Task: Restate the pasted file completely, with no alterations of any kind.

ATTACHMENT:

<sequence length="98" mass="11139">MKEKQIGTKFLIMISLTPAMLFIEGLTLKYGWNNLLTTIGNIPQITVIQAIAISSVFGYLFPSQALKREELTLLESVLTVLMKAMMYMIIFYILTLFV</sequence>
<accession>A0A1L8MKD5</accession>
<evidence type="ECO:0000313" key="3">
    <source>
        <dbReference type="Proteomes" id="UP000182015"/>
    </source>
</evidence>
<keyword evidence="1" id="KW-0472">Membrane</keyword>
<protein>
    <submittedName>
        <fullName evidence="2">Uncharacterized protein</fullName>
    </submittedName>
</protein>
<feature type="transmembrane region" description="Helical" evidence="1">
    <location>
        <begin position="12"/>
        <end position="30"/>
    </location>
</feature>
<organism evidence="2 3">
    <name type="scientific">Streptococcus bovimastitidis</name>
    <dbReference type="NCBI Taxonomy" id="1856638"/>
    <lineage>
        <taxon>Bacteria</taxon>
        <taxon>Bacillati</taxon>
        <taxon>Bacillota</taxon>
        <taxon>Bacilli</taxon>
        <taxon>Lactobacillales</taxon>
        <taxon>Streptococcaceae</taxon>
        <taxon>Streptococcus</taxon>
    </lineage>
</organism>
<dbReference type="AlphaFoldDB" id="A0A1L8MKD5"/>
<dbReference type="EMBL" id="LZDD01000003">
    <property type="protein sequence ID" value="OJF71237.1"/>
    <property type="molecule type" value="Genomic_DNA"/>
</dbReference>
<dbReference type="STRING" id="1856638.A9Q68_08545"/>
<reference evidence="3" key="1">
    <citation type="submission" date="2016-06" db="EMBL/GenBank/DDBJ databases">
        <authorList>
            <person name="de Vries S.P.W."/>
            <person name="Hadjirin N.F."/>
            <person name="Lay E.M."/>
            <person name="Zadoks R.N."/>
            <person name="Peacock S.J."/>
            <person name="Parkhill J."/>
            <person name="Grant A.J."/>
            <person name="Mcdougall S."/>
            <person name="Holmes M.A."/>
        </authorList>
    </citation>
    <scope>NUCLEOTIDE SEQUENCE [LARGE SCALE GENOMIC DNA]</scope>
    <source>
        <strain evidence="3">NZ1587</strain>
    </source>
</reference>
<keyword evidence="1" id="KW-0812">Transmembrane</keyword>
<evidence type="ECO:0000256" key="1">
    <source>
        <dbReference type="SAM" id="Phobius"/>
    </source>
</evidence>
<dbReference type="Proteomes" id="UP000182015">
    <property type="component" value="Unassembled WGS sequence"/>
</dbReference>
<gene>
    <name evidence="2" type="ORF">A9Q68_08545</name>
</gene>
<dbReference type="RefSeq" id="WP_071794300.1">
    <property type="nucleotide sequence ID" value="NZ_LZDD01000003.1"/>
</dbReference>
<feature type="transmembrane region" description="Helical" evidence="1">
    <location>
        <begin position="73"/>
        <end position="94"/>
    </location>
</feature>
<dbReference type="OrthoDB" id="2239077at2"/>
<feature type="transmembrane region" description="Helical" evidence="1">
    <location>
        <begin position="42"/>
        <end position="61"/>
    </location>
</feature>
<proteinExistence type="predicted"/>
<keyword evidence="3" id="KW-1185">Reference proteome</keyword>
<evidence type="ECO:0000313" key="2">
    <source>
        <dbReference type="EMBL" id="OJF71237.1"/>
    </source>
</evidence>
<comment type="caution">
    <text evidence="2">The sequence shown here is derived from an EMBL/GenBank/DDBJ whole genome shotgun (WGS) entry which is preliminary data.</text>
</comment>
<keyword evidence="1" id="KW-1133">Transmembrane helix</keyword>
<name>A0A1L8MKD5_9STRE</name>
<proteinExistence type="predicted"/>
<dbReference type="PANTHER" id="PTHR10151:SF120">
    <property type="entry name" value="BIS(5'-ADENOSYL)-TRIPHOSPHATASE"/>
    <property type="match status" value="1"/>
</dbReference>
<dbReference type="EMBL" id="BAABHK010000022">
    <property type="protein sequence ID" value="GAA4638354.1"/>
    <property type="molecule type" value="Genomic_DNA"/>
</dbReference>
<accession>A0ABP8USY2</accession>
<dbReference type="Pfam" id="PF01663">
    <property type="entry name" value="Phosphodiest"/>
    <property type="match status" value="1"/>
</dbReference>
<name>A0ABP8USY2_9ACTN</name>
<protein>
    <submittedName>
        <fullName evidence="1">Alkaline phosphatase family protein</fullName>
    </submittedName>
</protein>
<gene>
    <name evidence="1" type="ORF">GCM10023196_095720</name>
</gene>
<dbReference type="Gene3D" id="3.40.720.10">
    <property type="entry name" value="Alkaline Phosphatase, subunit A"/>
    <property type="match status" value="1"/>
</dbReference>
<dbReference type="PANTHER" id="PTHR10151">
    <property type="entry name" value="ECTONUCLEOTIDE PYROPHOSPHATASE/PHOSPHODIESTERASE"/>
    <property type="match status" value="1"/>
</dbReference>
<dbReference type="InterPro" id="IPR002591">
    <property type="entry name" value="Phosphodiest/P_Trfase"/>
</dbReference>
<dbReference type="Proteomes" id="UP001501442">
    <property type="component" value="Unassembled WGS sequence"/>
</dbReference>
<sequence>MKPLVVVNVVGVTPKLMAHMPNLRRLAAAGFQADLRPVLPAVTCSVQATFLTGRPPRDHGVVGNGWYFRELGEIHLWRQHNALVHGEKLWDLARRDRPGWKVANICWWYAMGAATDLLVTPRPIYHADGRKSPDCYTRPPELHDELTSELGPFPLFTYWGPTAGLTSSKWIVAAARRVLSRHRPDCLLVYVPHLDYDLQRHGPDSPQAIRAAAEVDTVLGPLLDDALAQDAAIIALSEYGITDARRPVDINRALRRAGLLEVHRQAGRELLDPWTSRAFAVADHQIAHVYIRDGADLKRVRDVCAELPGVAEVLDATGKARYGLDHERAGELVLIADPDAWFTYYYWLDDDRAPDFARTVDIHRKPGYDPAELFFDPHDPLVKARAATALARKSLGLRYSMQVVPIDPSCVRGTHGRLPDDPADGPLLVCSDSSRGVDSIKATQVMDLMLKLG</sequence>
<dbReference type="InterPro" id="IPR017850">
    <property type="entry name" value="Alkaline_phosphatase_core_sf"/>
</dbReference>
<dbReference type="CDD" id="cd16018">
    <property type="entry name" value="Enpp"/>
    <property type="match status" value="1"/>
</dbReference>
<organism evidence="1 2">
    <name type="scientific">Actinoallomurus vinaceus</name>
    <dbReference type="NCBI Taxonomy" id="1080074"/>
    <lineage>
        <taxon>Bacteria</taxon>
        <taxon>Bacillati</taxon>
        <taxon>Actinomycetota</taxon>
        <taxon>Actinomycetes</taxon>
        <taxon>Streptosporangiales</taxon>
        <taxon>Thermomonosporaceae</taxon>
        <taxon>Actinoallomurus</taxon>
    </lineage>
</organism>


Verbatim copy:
<sequence length="98" mass="11139">MKEKQIGTKFLIMISLTPAMLFIEGLTLKYGWNNLLTTIGNIPQITVIQAIAISSVFGYLFPSQALKREELTLLESVLTVLMKAMMYMIIFYILTLFV</sequence>
<accession>A0A1L8MKD5</accession>
<evidence type="ECO:0000313" key="3">
    <source>
        <dbReference type="Proteomes" id="UP000182015"/>
    </source>
</evidence>
<keyword evidence="1" id="KW-0472">Membrane</keyword>
<protein>
    <submittedName>
        <fullName evidence="2">Uncharacterized protein</fullName>
    </submittedName>
</protein>
<feature type="transmembrane region" description="Helical" evidence="1">
    <location>
        <begin position="12"/>
        <end position="30"/>
    </location>
</feature>
<organism evidence="2 3">
    <name type="scientific">Streptococcus bovimastitidis</name>
    <dbReference type="NCBI Taxonomy" id="1856638"/>
    <lineage>
        <taxon>Bacteria</taxon>
        <taxon>Bacillati</taxon>
        <taxon>Bacillota</taxon>
        <taxon>Bacilli</taxon>
        <taxon>Lactobacillales</taxon>
        <taxon>Streptococcaceae</taxon>
        <taxon>Streptococcus</taxon>
    </lineage>
</organism>
<dbReference type="AlphaFoldDB" id="A0A1L8MKD5"/>
<dbReference type="EMBL" id="LZDD01000003">
    <property type="protein sequence ID" value="OJF71237.1"/>
    <property type="molecule type" value="Genomic_DNA"/>
</dbReference>
<dbReference type="STRING" id="1856638.A9Q68_08545"/>
<reference evidence="3" key="1">
    <citation type="submission" date="2016-06" db="EMBL/GenBank/DDBJ databases">
        <authorList>
            <person name="de Vries S.P.W."/>
            <person name="Hadjirin N.F."/>
            <person name="Lay E.M."/>
            <person name="Zadoks R.N."/>
            <person name="Peacock S.J."/>
            <person name="Parkhill J."/>
            <person name="Grant A.J."/>
            <person name="Mcdougall S."/>
            <person name="Holmes M.A."/>
        </authorList>
    </citation>
    <scope>NUCLEOTIDE SEQUENCE [LARGE SCALE GENOMIC DNA]</scope>
    <source>
        <strain evidence="3">NZ1587</strain>
    </source>
</reference>
<keyword evidence="1" id="KW-0812">Transmembrane</keyword>
<evidence type="ECO:0000256" key="1">
    <source>
        <dbReference type="SAM" id="Phobius"/>
    </source>
</evidence>
<dbReference type="Proteomes" id="UP000182015">
    <property type="component" value="Unassembled WGS sequence"/>
</dbReference>
<gene>
    <name evidence="2" type="ORF">A9Q68_08545</name>
</gene>
<dbReference type="RefSeq" id="WP_071794300.1">
    <property type="nucleotide sequence ID" value="NZ_LZDD01000003.1"/>
</dbReference>
<feature type="transmembrane region" description="Helical" evidence="1">
    <location>
        <begin position="73"/>
        <end position="94"/>
    </location>
</feature>
<dbReference type="OrthoDB" id="2239077at2"/>
<feature type="transmembrane region" description="Helical" evidence="1">
    <location>
        <begin position="42"/>
        <end position="61"/>
    </location>
</feature>
<proteinExistence type="predicted"/>
<keyword evidence="3" id="KW-1185">Reference proteome</keyword>
<evidence type="ECO:0000313" key="2">
    <source>
        <dbReference type="EMBL" id="OJF71237.1"/>
    </source>
</evidence>
<comment type="caution">
    <text evidence="2">The sequence shown here is derived from an EMBL/GenBank/DDBJ whole genome shotgun (WGS) entry which is preliminary data.</text>
</comment>
<keyword evidence="1" id="KW-1133">Transmembrane helix</keyword>
<name>A0A1L8MKD5_9STRE</name>
<proteinExistence type="predicted"/>
<dbReference type="PANTHER" id="PTHR10151:SF120">
    <property type="entry name" value="BIS(5'-ADENOSYL)-TRIPHOSPHATASE"/>
    <property type="match status" value="1"/>
</dbReference>
<dbReference type="EMBL" id="BAABHK010000022">
    <property type="protein sequence ID" value="GAA4638354.1"/>
    <property type="molecule type" value="Genomic_DNA"/>
</dbReference>
<accession>A0ABP8USY2</accession>
<dbReference type="Pfam" id="PF01663">
    <property type="entry name" value="Phosphodiest"/>
    <property type="match status" value="1"/>
</dbReference>
<name>A0ABP8USY2_9ACTN</name>
<protein>
    <submittedName>
        <fullName evidence="1">Alkaline phosphatase family protein</fullName>
    </submittedName>
</protein>
<gene>
    <name evidence="1" type="ORF">GCM10023196_095720</name>
</gene>
<dbReference type="Gene3D" id="3.40.720.10">
    <property type="entry name" value="Alkaline Phosphatase, subunit A"/>
    <property type="match status" value="1"/>
</dbReference>
<dbReference type="PANTHER" id="PTHR10151">
    <property type="entry name" value="ECTONUCLEOTIDE PYROPHOSPHATASE/PHOSPHODIESTERASE"/>
    <property type="match status" value="1"/>
</dbReference>
<dbReference type="InterPro" id="IPR002591">
    <property type="entry name" value="Phosphodiest/P_Trfase"/>
</dbReference>
<dbReference type="Proteomes" id="UP001501442">
    <property type="component" value="Unassembled WGS sequence"/>
</dbReference>
<sequence>MKPLVVVNVVGVTPKLMAHMPNLRRLAAAGFQADLRPVLPAVTCSVQATFLTGRPPRDHGVVGNGWYFRELGEIHLWRQHNALVHGEKLWDLARRDRPGWKVANICWWYAMGAATDLLVTPRPIYHADGRKSPDCYTRPPELHDELTSELGPFPLFTYWGPTAGLTSSKWIVAAARRVLSRHRPDCLLVYVPHLDYDLQRHGPDSPQAIRAAAEVDTVLGPLLDDALAQDAAIIALSEYGITDARRPVDINRALRRAGLLEVHRQAGRELLDPWTSRAFAVADHQIAHVYIRDGADLKRVRDVCAELPGVAEVLDATGKARYGLDHERAGELVLIADPDAWFTYYYWLDDDRAPDFARTVDIHRKPGYDPAELFFDPHDPLVKARAATALARKSLGLRYSMQVVPIDPSCVRGTHGRLPDDPADGPLLVCSDSSRGVDSIKATQVMDLMLKLG</sequence>
<dbReference type="InterPro" id="IPR017850">
    <property type="entry name" value="Alkaline_phosphatase_core_sf"/>
</dbReference>
<dbReference type="CDD" id="cd16018">
    <property type="entry name" value="Enpp"/>
    <property type="match status" value="1"/>
</dbReference>
<organism evidence="1 2">
    <name type="scientific">Actinoallomurus vinaceus</name>
    <dbReference type="NCBI Taxonomy" id="1080074"/>
    <lineage>
        <taxon>Bacteria</taxon>
        <taxon>Bacillati</taxon>
        <taxon>Actinomycetota</taxon>
        <taxon>Actinomycetes</taxon>
        <taxon>Streptosporangiales</taxon>
        <taxon>Thermomonosporaceae</taxon>
        <taxon>Actinoallomurus</taxon>
    </lineage>
</organism>